Music

Futurebirds Play to Their Strengths on 'Teamwork'

Photo: Courtesy of Big Hassle Media

Indie country-rockers Futurebirds return with a renewed focus on Teamwork, but the album would benefit from taking more risks.

Teamwork
Futurebirds

VL/4L

15 January 2020

Futurebirds arrived a decade ago with their main ingredients ready to mix. Their country-rock aesthetic, comfortable harmonies, and well-received live shows had them on a focused trajectory. After 2015's Hotel Parties, the group took five years off from recording albums. A pair of EPs mostly loaded with covers treaded water for a couple of years. Now Futurebirds return with Teamwork, an album that draws on their skill and experience to highlight their strengths, but without paying off the long wait for new music.

The group's biggest challenge was going to be carving out their distinctive space. Futurebirds rarely stumble in execution, though finding room in a loosely psychedelic Southern rock scene may be difficult. At times the group comes on like a happier My Morning Jacket, and their relaxed groove on record puts them somewhere between the jam scene and nearby indie-rockers. That liminality may work to their advantage, their ability to harness a particular mood being perhaps the most Futurebirds thing about them. On Teamwork, the group get in that place and stay there, perfectly satisfying anyone's Futurebirds itch.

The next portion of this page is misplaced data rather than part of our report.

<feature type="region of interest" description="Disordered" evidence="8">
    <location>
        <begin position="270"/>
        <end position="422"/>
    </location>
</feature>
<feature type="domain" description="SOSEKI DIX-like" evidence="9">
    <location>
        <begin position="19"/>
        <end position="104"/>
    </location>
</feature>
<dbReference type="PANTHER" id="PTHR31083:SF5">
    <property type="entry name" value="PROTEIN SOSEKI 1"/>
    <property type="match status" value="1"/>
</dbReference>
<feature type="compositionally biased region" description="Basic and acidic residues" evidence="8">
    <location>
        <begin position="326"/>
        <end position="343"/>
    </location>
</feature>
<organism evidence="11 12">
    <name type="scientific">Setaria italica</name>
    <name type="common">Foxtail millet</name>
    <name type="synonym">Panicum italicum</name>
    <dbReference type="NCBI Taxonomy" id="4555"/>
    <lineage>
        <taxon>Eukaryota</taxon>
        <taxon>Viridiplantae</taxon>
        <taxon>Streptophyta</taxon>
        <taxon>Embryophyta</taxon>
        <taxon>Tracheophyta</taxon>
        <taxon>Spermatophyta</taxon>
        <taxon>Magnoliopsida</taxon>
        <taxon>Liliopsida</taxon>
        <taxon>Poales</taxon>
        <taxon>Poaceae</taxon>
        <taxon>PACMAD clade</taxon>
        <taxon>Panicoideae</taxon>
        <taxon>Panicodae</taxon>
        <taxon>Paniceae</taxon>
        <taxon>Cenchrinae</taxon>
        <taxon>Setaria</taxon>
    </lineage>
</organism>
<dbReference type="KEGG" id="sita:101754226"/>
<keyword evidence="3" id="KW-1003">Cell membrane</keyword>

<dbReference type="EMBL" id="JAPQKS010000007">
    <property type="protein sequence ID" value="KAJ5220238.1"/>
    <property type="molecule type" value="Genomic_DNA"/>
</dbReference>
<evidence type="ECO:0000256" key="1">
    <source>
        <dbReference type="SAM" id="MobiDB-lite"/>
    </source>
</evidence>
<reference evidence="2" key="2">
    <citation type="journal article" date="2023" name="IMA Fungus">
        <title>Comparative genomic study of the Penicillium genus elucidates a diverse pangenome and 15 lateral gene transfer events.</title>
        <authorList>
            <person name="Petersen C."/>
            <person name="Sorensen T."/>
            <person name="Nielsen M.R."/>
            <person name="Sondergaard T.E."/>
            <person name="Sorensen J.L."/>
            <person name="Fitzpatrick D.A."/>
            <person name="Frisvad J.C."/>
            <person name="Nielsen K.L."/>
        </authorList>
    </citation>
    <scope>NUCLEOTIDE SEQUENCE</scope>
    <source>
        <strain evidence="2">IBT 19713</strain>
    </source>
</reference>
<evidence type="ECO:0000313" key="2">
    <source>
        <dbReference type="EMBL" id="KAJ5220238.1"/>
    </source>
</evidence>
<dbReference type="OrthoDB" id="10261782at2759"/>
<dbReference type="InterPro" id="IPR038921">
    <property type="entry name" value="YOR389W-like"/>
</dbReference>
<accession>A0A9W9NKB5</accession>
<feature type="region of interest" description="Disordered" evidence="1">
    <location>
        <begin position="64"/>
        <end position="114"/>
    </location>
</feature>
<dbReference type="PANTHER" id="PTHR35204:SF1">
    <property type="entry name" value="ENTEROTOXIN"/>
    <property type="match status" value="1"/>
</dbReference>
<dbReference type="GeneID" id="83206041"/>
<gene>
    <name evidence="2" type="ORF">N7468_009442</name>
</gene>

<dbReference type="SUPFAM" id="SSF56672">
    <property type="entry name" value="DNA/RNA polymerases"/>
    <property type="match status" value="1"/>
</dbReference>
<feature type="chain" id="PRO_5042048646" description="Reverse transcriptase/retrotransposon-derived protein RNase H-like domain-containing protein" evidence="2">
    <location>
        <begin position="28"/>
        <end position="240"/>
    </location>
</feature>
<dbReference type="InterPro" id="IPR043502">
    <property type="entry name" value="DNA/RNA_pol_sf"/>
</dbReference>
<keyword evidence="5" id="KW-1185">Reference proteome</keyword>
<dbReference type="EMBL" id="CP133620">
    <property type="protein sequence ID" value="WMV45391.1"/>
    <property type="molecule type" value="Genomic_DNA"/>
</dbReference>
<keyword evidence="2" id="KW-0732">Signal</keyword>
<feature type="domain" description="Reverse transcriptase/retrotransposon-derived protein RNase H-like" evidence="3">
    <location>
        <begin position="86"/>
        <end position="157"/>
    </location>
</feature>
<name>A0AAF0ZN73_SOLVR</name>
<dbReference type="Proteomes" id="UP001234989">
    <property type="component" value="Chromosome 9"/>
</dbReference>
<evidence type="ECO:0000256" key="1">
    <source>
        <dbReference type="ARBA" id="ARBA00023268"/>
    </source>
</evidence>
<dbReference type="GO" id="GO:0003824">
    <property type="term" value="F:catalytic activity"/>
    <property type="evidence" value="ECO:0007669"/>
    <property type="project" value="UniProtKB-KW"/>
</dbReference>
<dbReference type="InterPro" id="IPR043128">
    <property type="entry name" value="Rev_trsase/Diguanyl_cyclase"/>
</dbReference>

While that approach makes the album a success, it also highlights its limitations. The group's professionalism stands out; they know how to craft what they want, each slide guitar line and backing vocal in place. Too often, though, the specifics of the music turns into a drab consistency. Nearly every song on the record works. But throughout the tone and style lead to a steadiness rather than an exciting variability.

The album might feel limited, but it doesn't mean the individual songs drag. "My Broken Arm" shifts into driving country mode. The performance rocks, but as hurt and ambivalence turn into at least a little certainty, and that gives the song an extra boost. We don't understand the situation exactly, but we don't need to, and the guitar fills us in on whatever we might be missing. "Crazy Boys" settles into that mid-tempo pacing, but the lyrical mix of nostalgia, loss, and persistence gives the song a memorable edge. The song's instrumental outro adds a pointed development to the mood. "All Damn Night" puts a darker side to the music, fitting for late-night thoughts. "Waiting on a Call" closes Teamwork with one of the band's most patient and carefully constructed songs.